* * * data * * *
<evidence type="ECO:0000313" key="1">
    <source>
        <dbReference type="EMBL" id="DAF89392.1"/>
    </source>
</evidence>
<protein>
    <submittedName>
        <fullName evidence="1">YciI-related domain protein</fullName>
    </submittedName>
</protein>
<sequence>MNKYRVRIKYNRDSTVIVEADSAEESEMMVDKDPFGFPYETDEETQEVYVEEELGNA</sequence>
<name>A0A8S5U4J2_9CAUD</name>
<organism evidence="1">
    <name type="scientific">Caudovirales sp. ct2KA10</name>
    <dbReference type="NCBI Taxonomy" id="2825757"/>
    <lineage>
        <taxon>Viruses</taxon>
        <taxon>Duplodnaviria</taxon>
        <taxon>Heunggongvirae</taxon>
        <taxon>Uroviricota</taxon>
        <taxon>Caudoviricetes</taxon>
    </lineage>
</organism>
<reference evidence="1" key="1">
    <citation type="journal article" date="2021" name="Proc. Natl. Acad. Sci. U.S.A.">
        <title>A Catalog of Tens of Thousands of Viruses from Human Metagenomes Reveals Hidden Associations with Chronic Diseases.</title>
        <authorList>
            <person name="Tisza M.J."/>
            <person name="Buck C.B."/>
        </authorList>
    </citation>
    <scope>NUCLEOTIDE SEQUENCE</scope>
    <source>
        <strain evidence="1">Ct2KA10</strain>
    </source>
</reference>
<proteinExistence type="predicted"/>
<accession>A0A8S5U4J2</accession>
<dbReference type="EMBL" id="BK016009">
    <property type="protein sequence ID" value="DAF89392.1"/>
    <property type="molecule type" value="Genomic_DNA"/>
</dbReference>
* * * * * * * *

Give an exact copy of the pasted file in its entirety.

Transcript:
<evidence type="ECO:0000313" key="1">
    <source>
        <dbReference type="EMBL" id="DAF89392.1"/>
    </source>
</evidence>
<protein>
    <submittedName>
        <fullName evidence="1">YciI-related domain protein</fullName>
    </submittedName>
</protein>
<sequence>MNKYRVRIKYNRDSTVIVEADSAEESEMMVDKDPFGFPYETDEETQEVYVEEELGNA</sequence>
<name>A0A8S5U4J2_9CAUD</name>
<organism evidence="1">
    <name type="scientific">Caudovirales sp. ct2KA10</name>
    <dbReference type="NCBI Taxonomy" id="2825757"/>
    <lineage>
        <taxon>Viruses</taxon>
        <taxon>Duplodnaviria</taxon>
        <taxon>Heunggongvirae</taxon>
        <taxon>Uroviricota</taxon>
        <taxon>Caudoviricetes</taxon>
    </lineage>
</organism>
<reference evidence="1" key="1">
    <citation type="journal article" date="2021" name="Proc. Natl. Acad. Sci. U.S.A.">
        <title>A Catalog of Tens of Thousands of Viruses from Human Metagenomes Reveals Hidden Associations with Chronic Diseases.</title>
        <authorList>
            <person name="Tisza M.J."/>
            <person name="Buck C.B."/>
        </authorList>
    </citation>
    <scope>NUCLEOTIDE SEQUENCE</scope>
    <source>
        <strain evidence="1">Ct2KA10</strain>
    </source>
</reference>
<proteinExistence type="predicted"/>
<accession>A0A8S5U4J2</accession>
<dbReference type="EMBL" id="BK016009">
    <property type="protein sequence ID" value="DAF89392.1"/>
    <property type="molecule type" value="Genomic_DNA"/>
</dbReference>